Okay, back to what’s ‘appening… Hedrek’s investigations have uncovered a web of Mummer-related things, a lot of them involving nuisance, often mixed with psychedelics, with some of them involved being pretty high up the political chain, at least here in Cornwall. And now the Mummer stuffs crossed over with a murder of a property developer who’s pissed off the wrong environmentalist, ex-Special Forces who talks about, “The Green Man coming to reclaim the land and punish the wicked.”
Hedrek has been joining the dots though, the aspect of Momus, God of satire and mockery, a jester, keeps turning up, whether it’s a suicidal puppeteer going after people attacking kids, mummers outing suspected paedophiles, a Father Christmas taking on gangsters in London… all of it possibly connected but there’s no clear idea how or why yet.
And then there’s DC Sian O’Keefe, Hedrek’s colleague working the mummer cases – within the first few pages it turns out she’s not playing for the right team…
No, that’s not what she should be doing at all. Not one bit of it.
Especially not when this is Cain…
Anyway, we’ve got child abuse, witness intimidation, stabbings, murders, and a veil of silence coming down. Because all of Hedrek’s investigations, all of the mummer-related stuff runs into a wall. All of it has those three little letters stamped on the reports… N.F.A., No further action.
And that’s just about half of issue 1 there. That’s about all you should need to hook you in. It certainly did for me. As for the rest of issue 1 and into issue 2, we have Hedrek confronting Sian, a sudden escalation of events that lead a drugged Hedrek into serious danger, and a confrontation with Cain. And once that’s all resolved Hedrek finds himself in nightmarish territory, pulling on strands of the investigation that others want left well alone and one that’s been infiltrated from the very beginning.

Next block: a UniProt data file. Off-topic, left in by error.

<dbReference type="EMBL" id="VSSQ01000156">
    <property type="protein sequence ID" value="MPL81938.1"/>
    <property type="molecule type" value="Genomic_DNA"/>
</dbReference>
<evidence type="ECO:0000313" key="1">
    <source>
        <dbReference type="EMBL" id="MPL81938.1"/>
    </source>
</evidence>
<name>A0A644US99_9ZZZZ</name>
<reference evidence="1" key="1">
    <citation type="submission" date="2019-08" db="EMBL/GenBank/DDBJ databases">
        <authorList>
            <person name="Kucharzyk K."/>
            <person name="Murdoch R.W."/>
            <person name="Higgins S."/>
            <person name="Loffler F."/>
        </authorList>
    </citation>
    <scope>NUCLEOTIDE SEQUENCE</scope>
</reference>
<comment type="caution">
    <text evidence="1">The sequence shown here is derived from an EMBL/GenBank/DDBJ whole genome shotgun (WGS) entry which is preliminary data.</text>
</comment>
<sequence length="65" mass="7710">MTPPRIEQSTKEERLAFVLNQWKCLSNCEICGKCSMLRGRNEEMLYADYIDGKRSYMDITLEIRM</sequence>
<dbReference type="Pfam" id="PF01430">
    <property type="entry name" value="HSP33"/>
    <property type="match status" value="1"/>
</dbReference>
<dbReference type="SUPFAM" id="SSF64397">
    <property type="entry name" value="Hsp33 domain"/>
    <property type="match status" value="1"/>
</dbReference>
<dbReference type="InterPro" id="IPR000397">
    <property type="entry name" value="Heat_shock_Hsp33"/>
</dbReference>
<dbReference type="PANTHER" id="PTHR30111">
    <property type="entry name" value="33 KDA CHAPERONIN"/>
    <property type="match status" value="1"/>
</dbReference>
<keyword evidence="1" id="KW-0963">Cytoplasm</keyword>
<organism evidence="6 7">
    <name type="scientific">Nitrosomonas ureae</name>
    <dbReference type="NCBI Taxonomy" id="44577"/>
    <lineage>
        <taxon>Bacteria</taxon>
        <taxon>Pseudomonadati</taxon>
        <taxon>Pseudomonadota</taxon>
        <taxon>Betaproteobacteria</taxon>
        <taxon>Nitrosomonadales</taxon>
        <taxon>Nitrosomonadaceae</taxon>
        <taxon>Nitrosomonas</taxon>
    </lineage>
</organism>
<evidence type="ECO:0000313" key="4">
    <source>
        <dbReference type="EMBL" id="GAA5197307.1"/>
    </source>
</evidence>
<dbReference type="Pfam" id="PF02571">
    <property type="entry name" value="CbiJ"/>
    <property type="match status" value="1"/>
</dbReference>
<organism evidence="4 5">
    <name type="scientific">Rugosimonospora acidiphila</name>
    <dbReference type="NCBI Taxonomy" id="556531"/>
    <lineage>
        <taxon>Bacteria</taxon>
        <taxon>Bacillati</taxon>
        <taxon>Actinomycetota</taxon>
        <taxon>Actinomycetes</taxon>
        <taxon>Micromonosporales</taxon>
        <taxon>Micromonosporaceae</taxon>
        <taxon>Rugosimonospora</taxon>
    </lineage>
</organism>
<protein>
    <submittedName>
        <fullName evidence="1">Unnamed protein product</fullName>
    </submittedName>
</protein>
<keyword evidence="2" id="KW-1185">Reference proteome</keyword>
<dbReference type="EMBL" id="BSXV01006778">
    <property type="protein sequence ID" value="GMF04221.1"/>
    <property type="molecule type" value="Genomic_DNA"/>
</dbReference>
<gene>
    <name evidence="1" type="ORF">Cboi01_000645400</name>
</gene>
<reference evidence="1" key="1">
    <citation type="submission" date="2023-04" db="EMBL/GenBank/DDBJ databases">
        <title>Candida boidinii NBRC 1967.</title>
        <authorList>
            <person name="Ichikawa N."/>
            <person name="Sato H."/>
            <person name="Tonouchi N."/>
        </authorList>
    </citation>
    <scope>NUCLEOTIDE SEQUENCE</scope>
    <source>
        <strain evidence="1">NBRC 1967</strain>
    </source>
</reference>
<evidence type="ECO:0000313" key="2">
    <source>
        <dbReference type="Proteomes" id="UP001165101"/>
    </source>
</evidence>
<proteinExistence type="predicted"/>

Plus, weirdness, creepiness, and a splash of just chills down the back horror…
Frankly, I’m two issues into Hedrek and I’m loving it. I do enjoy a good cop procedural (I’ve already told you of my love for Roger Gibson and Vince Danks‘ Harker) but this has layer upon layer of extra intrigue and depth that really takes it up to absolute brilliance.
The simple set-up of a by-the-book copper getting involved in these folk horror goings on is such a deliciously good and deceptive hook (again, that Columbo meets The Wicker Man tagline is perfect) that I was predisposed to enjoy this one. But of course, a hook only gets you so far. After that, the story and the art have got to be good enough to make it live up to the hook. And that’s exactly what Alison and Hitchcock have done here in these first two issues. It’s above and beyond anything I was expecting, a complex and involving read, lots of threads of the investigation unfolding in front of you and one that requires the reader to concentrate and follow, enmeshed in Hedrek’s case almost as much as he is. But you can’t help following it because Alison’s storyline sinks its teeth into you and just will not let go.